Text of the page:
Polioencephalomalacia (PEM) literally means softening of the cerebrocortical grey matter distributed in a laminar (layered) pattern. It is also called cerebrocortical necrosis (CCN), laminar cortical necrosis or cortical necrosis. PEM is a sporadic disease caused by the overconsumption of simple carbohydrates, and the underconsumption of fiber; it occurs in cattle, sheep and goats, and was first seen in the 19th century when ruminants were fed the byproducts of sugar refining. Today PEM is most commonly seen in cattle at 6–18 months of age when fed concentrate rations. Sheep are usually affected at 2–7 months of age.
The lesion is associated with thiamine deficiency or a disturbance in thiamine metabolism. Ruminants are supplied with thiamine by synthetic activity of ruminal bacteria. PEM most commonly develops in cattle fed carbohydrate-rich and roughage-poor rations, which leads to subclinical lactic acidosis, and hence an alteration in ruminal microflora. Other mechanisms for disturbances in thiamine deficiency include:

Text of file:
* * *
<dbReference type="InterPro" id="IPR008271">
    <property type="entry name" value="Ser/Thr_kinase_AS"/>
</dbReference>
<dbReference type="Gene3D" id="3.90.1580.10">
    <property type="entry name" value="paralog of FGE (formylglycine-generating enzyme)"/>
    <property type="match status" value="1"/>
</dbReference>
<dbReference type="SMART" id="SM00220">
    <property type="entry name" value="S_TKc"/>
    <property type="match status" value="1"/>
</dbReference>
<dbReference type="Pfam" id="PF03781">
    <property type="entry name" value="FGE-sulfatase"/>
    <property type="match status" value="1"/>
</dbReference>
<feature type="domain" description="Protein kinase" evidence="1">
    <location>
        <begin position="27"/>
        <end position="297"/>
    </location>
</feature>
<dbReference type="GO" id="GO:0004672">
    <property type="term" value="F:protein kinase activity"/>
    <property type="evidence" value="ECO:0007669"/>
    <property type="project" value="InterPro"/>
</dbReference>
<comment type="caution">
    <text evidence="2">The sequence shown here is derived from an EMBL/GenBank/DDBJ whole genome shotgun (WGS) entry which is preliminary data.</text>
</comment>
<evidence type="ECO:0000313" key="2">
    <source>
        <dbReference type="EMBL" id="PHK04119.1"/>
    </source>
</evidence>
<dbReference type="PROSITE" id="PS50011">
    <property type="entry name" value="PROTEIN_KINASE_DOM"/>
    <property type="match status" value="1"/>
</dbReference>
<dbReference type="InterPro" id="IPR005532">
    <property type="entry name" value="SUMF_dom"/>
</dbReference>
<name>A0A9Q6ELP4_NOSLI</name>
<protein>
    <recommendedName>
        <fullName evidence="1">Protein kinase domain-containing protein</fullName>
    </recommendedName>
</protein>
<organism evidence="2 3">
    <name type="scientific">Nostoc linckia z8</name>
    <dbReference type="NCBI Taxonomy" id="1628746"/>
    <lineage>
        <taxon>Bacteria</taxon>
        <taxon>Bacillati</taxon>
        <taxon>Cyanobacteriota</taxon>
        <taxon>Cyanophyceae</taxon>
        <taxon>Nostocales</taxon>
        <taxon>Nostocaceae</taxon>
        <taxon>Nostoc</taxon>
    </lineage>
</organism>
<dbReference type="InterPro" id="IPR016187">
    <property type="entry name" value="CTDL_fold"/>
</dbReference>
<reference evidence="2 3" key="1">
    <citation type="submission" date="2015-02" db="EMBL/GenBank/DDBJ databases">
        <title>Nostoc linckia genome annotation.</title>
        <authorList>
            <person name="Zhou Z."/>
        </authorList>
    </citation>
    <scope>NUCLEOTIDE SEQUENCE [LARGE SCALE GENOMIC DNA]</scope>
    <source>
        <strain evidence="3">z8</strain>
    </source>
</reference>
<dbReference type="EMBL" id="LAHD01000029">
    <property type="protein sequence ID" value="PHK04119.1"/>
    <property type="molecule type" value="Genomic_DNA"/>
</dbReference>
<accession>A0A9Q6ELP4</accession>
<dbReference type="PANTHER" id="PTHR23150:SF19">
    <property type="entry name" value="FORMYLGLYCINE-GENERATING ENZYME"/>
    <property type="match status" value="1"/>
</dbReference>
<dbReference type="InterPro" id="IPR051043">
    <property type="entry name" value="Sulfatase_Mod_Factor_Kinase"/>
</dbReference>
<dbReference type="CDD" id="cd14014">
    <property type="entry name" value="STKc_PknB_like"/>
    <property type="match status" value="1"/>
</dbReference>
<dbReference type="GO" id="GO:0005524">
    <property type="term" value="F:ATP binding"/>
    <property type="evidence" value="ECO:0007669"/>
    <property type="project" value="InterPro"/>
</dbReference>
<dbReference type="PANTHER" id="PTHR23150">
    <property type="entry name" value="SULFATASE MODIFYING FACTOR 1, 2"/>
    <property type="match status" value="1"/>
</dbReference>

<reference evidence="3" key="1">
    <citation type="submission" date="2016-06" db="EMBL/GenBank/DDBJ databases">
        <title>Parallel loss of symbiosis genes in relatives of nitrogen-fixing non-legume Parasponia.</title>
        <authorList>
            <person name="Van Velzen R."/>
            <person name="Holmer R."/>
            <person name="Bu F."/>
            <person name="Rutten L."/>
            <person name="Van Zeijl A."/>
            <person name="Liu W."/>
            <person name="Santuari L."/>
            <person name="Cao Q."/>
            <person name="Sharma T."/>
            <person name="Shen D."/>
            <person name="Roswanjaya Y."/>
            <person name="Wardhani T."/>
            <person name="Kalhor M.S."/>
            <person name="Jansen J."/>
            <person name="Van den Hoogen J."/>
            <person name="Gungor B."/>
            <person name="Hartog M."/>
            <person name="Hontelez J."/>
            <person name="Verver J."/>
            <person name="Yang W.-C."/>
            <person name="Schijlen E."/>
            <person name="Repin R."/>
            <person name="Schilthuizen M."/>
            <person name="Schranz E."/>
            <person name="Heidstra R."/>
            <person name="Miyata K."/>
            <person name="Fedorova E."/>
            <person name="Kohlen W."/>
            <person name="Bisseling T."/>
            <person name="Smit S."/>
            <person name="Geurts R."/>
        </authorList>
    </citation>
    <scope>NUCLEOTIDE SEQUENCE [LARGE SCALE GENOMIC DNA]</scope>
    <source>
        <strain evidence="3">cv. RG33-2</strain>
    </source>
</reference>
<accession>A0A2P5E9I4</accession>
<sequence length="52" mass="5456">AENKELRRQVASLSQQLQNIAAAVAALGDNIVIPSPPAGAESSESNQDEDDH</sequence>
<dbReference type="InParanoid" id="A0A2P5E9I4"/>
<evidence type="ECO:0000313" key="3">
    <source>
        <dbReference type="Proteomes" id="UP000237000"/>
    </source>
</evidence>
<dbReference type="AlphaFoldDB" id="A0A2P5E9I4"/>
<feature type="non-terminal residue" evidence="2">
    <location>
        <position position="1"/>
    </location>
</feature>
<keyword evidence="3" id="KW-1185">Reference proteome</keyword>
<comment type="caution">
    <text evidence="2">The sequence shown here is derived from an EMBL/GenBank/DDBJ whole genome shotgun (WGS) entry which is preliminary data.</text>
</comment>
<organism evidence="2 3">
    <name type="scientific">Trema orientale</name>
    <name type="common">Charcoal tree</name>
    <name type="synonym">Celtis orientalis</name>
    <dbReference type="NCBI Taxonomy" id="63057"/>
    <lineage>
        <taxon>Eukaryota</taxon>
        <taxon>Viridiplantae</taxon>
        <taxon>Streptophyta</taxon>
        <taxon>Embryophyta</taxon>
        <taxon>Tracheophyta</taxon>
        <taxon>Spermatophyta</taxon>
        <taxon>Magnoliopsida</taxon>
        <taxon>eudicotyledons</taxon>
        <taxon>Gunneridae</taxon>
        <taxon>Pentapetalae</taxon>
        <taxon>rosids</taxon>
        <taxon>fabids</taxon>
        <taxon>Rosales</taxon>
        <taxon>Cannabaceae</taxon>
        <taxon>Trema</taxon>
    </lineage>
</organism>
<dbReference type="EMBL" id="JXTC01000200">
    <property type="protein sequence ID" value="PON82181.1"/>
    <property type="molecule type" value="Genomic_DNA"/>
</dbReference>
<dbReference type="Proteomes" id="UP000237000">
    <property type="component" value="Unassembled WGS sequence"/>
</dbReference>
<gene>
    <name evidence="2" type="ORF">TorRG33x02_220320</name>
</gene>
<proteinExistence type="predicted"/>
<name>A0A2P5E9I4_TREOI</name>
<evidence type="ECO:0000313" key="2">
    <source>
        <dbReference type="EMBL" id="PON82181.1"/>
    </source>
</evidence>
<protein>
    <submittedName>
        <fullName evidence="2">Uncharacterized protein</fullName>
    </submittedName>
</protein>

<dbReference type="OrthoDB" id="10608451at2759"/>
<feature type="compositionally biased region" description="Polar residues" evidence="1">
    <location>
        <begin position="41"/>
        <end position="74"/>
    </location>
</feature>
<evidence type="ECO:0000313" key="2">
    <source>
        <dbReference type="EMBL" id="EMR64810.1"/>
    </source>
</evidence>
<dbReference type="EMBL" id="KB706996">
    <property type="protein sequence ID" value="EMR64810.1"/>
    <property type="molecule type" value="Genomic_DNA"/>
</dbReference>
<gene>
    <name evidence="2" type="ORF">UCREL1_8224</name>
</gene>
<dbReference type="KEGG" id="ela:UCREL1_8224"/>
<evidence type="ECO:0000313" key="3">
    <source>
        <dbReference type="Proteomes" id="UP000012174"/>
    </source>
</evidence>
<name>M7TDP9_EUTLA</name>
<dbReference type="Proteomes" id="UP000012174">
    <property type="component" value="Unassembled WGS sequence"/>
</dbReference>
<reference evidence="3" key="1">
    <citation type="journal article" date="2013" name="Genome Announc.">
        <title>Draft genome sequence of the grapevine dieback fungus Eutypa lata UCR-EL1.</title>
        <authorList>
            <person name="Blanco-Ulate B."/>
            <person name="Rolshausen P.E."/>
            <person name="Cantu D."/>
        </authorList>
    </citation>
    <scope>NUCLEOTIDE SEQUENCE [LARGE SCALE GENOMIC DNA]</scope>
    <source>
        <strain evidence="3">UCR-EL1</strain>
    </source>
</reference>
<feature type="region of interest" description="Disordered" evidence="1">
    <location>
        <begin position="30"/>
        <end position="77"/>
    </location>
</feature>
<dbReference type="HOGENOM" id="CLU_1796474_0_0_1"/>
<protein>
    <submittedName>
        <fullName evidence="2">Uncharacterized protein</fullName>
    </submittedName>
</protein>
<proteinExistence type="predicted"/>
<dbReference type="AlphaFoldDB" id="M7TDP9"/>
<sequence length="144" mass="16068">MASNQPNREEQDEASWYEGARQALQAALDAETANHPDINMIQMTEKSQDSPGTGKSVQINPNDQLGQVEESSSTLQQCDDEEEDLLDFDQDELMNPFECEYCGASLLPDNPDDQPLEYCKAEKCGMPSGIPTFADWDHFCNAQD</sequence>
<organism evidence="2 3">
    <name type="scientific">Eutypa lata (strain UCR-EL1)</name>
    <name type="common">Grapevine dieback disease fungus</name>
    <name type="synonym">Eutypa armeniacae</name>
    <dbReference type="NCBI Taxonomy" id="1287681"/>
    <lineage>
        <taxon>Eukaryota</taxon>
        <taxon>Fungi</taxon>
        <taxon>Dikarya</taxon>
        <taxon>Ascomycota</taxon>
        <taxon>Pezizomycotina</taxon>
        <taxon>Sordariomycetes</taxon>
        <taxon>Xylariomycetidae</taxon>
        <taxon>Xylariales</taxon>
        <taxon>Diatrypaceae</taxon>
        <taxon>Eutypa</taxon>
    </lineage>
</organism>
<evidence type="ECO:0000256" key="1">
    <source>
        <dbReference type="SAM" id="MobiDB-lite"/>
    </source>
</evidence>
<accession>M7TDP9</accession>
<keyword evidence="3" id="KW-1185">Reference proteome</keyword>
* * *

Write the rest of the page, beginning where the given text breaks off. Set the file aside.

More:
- Production of inactive thiamine analogues
- Decreased thiamine absorption
- Increased faecal excretion of thiamine
Infection with Trypanosoma congolense can also cause focal PEM in the final stages of disease, likely due to ischemia from accumulation of parasites in the terminal capillaries of the brain.
Clinical signs of PEM are variable depending on the area of the cerebral cortex affected and may include head pressing, dullness, opisthotonos, central blindness, anorexia, muscle tremors, teeth grinding, trismus, salivation, drooling, convulsions, nystagmus, clonic convulsions, and recumbency. Early administration of thiamine may be curative, but if the lesion is more advanced, then surviving animals may remain partially blind and mentally dull.
- "Polioencephalomalacia: Introduction". The Merck Veterinary Manual. 2006. Retrieved 2007-07-10.
- Polioencephalomalacia: Disease Caused by a Deficiency of Thiamine at tvsp.org
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